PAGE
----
I was in Bunnings over the weekend and decided to pick up some batteries. I could get 16 AA Energisers for $10. Not bad, I thought to myself. But just as I was grabbing them, something else caught my eye. Four AA batteries for $16. How good must these batteries be? … $4 each!
Needless to say I left with two packs of the premium, $4-a-pop, longest lasting batteries in the history of the world in my pocket.
I’ve read about this somewhere – and apologies to the author, I can’t remember where. Apparently a common shortcut we use to determine value is price. And most of the time that’s a pretty good shortcut. Premium unleaded must be better than regular because it costs more.
It’s worth deconstructing my battery buying expedition. My response to seeing a battery that cost 6 times more was “wow, how good must that be”. My emotional response was that I wanted to be the owner of such a great battery, I deserved that battery. All of this was based on the premium pricing – because they cost more, and only because they cost more, I wanted them.
Only then did my rational side kick in (it lasted longer, would save me time changing batteries etc etc). But basically I was only justifying the decision I had already made.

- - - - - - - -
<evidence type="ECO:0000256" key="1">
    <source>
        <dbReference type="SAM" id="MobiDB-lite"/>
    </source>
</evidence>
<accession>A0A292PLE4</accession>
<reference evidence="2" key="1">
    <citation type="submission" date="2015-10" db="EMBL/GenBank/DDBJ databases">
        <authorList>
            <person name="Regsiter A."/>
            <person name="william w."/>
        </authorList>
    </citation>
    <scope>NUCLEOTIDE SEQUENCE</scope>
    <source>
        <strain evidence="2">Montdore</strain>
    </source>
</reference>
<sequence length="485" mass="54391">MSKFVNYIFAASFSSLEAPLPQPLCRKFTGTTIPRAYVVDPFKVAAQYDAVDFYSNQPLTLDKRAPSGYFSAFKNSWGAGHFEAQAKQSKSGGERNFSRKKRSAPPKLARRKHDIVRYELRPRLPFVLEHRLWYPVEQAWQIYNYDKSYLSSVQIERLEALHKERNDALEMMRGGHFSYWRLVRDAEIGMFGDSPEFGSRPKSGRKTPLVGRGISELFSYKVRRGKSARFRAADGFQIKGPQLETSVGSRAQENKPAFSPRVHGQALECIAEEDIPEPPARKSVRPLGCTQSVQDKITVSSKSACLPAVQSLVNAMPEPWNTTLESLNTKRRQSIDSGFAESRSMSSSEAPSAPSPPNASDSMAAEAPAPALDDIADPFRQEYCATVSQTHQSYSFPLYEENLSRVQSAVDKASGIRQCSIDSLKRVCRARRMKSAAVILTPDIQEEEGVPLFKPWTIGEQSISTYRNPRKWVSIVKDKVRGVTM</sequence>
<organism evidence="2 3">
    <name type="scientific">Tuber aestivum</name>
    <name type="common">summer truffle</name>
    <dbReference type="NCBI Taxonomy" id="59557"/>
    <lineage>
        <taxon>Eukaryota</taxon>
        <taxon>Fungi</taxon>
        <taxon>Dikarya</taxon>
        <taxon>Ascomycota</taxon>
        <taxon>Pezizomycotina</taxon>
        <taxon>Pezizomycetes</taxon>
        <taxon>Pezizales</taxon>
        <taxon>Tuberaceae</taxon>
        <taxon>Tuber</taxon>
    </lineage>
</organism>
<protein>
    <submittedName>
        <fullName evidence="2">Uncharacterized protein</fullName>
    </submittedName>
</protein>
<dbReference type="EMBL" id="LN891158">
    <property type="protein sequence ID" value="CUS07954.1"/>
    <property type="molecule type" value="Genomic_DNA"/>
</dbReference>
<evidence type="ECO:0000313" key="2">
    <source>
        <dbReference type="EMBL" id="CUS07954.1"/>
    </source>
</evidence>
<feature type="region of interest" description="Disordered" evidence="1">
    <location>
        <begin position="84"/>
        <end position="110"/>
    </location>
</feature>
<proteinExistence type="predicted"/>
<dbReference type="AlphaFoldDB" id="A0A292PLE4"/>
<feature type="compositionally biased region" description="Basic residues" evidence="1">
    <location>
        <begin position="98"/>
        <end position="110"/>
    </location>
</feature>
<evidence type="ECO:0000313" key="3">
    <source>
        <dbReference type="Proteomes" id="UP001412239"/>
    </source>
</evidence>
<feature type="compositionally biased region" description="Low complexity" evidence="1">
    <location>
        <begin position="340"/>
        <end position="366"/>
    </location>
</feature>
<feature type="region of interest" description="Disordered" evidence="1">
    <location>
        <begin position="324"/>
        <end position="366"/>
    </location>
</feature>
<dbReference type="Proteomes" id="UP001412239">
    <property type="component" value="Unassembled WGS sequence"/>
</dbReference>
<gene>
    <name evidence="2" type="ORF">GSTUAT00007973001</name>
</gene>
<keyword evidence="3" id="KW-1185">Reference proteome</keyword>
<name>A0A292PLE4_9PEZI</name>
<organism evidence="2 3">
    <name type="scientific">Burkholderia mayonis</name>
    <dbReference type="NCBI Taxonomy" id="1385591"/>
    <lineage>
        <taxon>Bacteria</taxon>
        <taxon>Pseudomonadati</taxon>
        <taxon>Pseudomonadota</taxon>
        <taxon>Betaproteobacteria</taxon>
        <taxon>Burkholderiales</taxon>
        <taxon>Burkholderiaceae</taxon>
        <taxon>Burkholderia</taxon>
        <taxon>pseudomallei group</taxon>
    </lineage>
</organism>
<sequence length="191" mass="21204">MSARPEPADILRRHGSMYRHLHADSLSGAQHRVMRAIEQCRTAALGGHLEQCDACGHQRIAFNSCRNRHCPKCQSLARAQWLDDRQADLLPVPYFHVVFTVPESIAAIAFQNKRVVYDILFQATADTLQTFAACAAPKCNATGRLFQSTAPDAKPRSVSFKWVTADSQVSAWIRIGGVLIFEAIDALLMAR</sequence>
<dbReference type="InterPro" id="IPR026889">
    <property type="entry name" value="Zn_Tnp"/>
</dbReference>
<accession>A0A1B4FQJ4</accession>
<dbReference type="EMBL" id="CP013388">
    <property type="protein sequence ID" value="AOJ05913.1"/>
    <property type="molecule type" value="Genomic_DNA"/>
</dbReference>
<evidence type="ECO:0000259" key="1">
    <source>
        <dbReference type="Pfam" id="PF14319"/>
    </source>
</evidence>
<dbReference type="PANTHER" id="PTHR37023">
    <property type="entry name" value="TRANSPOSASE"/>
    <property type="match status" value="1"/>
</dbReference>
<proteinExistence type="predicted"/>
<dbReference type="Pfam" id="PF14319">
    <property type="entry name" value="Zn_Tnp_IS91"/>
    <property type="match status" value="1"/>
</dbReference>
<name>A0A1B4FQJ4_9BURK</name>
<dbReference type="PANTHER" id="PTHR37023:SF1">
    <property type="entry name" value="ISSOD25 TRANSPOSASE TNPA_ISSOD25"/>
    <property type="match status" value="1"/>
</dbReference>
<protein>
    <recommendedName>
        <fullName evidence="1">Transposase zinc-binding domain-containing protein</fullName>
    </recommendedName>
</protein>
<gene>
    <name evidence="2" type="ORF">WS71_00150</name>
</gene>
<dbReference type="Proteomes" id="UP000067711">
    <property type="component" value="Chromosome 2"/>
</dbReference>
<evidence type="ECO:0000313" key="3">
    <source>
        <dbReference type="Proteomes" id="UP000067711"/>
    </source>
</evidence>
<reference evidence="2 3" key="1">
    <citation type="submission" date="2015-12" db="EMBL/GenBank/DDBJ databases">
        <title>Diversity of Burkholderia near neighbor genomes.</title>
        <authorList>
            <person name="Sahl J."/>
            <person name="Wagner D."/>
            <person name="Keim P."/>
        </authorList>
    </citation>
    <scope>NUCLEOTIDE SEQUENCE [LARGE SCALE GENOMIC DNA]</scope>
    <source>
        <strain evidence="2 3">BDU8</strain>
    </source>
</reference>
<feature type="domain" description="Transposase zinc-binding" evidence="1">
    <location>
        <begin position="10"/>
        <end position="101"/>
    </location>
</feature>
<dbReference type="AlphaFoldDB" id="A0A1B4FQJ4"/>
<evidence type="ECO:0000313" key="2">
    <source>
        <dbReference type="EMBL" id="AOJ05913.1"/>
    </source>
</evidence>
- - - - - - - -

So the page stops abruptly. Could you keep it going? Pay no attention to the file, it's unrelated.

So consider using pricing to give yourself premium positioning – in other words, consider being the most expensive provider in your market. People will automatically assume your program is the best because it’s the most expensive, and will be emotionally drawn to it.
Obviously you need to be able to back it up – this is only a good strategy if you are the best at what you do. But if you do have the best program going around, and you are delivering all kinds of awesome, it's probably worth having your price reflect that.
Love to hear your thoughts – are you positioning yourself through price? You can leave them below (the picture above is what inspired this piece – thanks Mike).